Last week I began to explore what it mean to develop a faith which lasts the test of time. If you haven’t read it then please do (Link), because it will help you make more sense of this post!
One of the passages in that post which was prominent was 1 Corinthians 3 in which Paul urges us to “build with care” (v10). In the following verse Paul writes that “no one can lay any foundation other than the one already laid, which is Jesus Christ” (v11) and then he lists six building materials: gold, silver, costly stones, wood, hay and straw (v12) which could be used to build on this foundation. A builders work will be shown for what it is (v13):
12 If anyone builds on this foundation using gold, silver, costly stones, wood, hay or straw, 13 their work will be shown for what it is, because the Day will bring it to light. It will be revealed with fire, and the fire will test the quality of each person’s work. 14 If what has been built survives, the builder will receive a reward. 15 If it is burned up, the builder will suffer loss but yet will be saved—even though only as one escaping through the flames.1 Corinthians 3:12-15
Refined by Fire
Some of the materials will be burned up (wood, straw and hay) while others (gold, silver and costly stones) will survive. Paul says that “…it will be revealed with fire, and the fire will test the quality of each person’s work” (v13). This is not a question of salvation but of reward and Paul says that there is great reward for those who build with care upon the foundation of Jesus Christ in the lives of others.
Each of us is a work in progress and the same is true for those we are seeking to invest our lives wit. As we build, both in our own lives and in the lives of others, that work be revealed by the fire of testing. How do you react to the idea of being tested? It is not at all unusual in the Bible. Look at the following passage from 1 Peter which talks about all kinds of trials. Why do these trials come? Peter says it is so that the proven genuineness of our faith may result in praise, glory and honour. Notice that Peter says that faith is of “greater worth than gold” which itself is refined by fire. So too with us our faith needs to be refined, tested and proved genuine.
6 In all this you greatly rejoice, though now for a little while you may have had to suffer grief in all kinds of trials. 7 These have come so that the proven genuineness of your faith—of greater worth than gold, which perishes even though refined by fire—may result in praise, glory and honor when Jesus Christ is revealed.1 Peter 1:6-7
I am currently reading a book by Os Guinness and yesterday I read the following line: “Living is faith’s reality test” (Doubt, 1976). I don’t know about you but this really rings true for me – this past decade has been full of challenges: grief, loss, health issues, aging, relationships and transition to name but a few. Trials are a big part of life and there is no getting away from them. I sure that we would all agree that 2020 has been a particularly testing year as we’ve lived in the midst of a global pandemic. I am thankful that throughout the ups and downs of this time, God has given us the strength to keep on trusting Him.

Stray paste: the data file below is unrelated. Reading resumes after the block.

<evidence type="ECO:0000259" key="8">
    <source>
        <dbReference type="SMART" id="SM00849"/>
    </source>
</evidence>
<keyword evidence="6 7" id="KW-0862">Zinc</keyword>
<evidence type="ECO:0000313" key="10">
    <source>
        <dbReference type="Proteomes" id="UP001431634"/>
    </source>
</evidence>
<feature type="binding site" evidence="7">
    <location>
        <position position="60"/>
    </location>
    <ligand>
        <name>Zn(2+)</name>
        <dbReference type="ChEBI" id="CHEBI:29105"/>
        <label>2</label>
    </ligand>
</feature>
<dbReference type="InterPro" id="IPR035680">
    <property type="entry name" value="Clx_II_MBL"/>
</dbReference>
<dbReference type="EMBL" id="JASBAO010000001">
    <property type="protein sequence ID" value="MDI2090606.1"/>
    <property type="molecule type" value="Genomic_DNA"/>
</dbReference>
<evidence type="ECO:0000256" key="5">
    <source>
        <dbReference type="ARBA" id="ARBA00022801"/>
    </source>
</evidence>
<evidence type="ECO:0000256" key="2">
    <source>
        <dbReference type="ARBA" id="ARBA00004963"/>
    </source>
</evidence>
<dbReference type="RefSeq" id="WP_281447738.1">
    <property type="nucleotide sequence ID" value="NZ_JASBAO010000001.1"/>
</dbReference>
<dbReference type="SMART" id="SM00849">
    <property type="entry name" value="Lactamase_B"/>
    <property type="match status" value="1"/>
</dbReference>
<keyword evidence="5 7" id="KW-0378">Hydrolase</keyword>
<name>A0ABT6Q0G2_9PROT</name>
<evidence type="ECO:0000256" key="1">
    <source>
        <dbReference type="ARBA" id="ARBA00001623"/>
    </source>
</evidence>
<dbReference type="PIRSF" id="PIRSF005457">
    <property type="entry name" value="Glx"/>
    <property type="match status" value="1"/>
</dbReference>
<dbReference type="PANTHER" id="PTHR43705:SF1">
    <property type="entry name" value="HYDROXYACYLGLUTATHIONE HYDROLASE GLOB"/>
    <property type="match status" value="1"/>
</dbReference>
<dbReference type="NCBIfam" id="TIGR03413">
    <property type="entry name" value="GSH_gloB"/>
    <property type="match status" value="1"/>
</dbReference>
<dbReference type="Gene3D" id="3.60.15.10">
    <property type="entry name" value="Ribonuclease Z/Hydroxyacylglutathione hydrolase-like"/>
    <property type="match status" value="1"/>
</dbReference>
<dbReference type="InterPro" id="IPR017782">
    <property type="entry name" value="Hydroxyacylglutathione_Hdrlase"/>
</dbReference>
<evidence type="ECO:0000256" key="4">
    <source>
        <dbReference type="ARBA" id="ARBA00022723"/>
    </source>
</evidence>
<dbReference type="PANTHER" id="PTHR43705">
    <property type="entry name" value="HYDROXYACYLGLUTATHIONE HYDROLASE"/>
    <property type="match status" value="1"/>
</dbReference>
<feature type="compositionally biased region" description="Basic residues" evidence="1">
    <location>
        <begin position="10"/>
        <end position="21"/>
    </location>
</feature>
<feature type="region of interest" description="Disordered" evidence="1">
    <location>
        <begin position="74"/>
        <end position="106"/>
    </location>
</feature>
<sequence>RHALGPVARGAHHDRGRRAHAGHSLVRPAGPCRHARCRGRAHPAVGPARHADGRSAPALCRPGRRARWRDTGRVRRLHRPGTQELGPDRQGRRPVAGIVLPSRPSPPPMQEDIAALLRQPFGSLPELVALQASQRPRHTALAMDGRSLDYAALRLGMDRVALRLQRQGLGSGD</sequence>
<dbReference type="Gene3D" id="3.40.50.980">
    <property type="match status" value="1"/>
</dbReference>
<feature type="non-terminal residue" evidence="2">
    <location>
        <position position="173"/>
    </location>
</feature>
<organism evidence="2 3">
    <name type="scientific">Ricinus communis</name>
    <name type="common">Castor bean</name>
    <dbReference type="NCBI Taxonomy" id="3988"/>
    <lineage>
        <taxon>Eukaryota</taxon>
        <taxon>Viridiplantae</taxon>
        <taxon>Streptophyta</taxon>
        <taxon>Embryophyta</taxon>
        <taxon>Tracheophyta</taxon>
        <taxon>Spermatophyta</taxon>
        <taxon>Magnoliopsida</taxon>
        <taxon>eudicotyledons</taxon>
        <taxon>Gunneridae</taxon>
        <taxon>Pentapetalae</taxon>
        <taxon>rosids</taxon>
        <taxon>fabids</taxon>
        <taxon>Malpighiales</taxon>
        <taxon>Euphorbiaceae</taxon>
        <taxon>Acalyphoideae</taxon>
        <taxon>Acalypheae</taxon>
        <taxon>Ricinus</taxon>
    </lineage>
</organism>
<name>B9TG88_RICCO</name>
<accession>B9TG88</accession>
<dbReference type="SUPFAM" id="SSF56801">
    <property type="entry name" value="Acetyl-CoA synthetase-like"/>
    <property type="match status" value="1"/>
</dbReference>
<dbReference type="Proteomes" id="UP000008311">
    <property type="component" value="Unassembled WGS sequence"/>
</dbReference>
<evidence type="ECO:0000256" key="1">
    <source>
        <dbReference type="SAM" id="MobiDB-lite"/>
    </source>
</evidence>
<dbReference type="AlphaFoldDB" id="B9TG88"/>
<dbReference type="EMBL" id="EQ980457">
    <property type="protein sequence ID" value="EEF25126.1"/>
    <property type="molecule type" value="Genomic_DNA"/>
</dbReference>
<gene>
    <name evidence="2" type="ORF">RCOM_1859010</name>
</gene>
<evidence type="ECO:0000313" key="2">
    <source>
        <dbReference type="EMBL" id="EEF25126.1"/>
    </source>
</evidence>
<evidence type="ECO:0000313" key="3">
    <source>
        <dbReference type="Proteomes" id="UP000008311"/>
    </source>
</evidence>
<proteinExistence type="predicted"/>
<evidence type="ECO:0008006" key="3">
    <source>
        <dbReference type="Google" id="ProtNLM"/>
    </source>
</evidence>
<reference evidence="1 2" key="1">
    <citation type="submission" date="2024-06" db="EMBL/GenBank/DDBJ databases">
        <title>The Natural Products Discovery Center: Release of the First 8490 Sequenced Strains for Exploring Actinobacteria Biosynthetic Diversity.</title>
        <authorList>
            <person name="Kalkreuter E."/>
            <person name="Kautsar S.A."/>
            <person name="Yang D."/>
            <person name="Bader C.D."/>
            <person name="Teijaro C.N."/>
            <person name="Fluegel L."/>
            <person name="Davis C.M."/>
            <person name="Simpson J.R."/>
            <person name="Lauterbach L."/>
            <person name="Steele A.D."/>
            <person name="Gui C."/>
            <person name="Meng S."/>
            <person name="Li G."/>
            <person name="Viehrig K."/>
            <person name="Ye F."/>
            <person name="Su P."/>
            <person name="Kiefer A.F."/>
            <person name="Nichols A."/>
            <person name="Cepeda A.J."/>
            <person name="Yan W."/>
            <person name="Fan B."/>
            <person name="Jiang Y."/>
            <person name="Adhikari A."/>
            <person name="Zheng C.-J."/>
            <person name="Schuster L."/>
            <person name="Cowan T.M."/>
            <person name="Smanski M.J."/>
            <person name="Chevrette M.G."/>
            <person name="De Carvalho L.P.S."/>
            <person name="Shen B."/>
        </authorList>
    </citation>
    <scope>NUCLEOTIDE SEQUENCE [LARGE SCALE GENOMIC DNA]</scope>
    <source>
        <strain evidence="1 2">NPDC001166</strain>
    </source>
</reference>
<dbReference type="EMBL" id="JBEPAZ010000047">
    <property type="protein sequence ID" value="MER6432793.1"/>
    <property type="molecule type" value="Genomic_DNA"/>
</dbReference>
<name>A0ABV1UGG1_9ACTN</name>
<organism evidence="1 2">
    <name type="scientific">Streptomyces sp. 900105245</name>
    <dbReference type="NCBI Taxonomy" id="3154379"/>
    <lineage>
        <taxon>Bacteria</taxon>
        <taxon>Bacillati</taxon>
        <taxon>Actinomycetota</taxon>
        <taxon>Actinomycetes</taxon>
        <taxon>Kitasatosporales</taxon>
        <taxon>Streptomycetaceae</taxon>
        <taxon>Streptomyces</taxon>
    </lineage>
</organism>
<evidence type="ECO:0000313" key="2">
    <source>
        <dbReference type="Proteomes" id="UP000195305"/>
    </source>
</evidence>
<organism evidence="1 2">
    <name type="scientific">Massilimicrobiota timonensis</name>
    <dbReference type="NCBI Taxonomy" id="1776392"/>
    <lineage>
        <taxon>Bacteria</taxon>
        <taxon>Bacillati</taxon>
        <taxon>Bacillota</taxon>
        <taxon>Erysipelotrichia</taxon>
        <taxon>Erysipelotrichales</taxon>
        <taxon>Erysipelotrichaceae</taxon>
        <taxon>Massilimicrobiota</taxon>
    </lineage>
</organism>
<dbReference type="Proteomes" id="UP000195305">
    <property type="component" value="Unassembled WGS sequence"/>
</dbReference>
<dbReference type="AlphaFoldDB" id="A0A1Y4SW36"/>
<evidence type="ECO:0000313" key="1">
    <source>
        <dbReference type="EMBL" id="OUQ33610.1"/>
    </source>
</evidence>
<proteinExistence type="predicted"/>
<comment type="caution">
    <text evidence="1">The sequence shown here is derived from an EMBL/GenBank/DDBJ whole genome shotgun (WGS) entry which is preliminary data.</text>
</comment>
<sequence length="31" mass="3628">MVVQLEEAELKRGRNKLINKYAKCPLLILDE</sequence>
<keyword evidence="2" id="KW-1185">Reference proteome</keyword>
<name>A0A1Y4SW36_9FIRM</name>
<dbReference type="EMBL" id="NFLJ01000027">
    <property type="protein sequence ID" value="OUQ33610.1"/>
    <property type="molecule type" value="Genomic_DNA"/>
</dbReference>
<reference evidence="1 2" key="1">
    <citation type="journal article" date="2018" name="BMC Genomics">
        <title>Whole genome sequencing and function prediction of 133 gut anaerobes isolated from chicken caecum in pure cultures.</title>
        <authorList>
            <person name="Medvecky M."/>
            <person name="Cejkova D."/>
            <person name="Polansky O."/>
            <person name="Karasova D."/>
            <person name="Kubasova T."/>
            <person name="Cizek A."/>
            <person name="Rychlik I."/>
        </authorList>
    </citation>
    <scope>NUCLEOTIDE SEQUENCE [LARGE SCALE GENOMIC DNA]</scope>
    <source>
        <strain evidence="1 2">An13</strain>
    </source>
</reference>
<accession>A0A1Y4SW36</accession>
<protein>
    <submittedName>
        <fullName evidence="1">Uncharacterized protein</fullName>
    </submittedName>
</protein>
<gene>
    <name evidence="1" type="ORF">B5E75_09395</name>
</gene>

The Example of Abraham (Genesis 22)
The Bible is full of examples of people being tested but the one that springs to my mind is Abraham. Specifically I am thinking of the time when God asks him to go and sacrifice his son Isaac on a mountain top. Remember Isaac was the son for whom he had patiently waited 25 years: the child through whom all of God’s promises were to be fulfilled. Abraham obeyed God and set out on a three day journey along with Isaac. This was incredible obedience for Abraham even took the wood needed for the sacrifice: He was taking no chances!
17 By faith Abraham, when God tested him, offered Isaac as a sacrifice. He who had embraced the promises was about to sacrifice his one and only son, 18 even though God had said to him, “It is through Isaac that your offspring will be reckoned.” 19 Abraham reasoned that God could even raise the dead, and so in a manner of speaking he did receive Isaac back from death.Hebrews 11:17-19
These verses in Hebrews help us see what was on the line for Abraham but they also help us to see how he responded in faith. He believed that God knew what He was doing and still had his best interests at heart.
Genuine faith continues to the end even when it is under attack. The critical characteristic of faith is that it keeps on believing. Yes at times, we all find ourselves asking those ‘why’ questions, but often God’s answer is often not so much about ‘why’ but ‘who’ (for example Job). We often don’t understand what God is doing and perhaps we won’t this side of Heaven. Faith asks us to believe that God wants the best for us and that He will stop at nothing to grow our faith. Why else would God send Abraham up the mountain?
At the moment when God tells Abraham not to lay a hand on his son, God says, “Now I know that you fear God, because you have not withheld from me your son, your only son.” God wants to know what is in our hearts and He will use the challenges of life as Faith’s reality test. A faith that has not been tested, has not been proved genuine. That said God knows what we need and how much we can bear: He will not push us beyond our limits.
We tend to respond in one of two ways: either we respond in faith and trust that He is for us or we respond in unbelief and drift away. The key characteristic of lasting faith is that it keeps on trusting. Sometimes that will mean believing even when we don’t feel like it! At times our faith might well be hanging by a thread, but that is OK – genuine faith will bring us through those times because such faith keeps on going. As we close listen to the words of the writer to the Hebrews on the essential quality of genuine faith.
“We have come to share in Christ, if indeed we hold our original conviction firmly to the very end.”Hebrews 3:14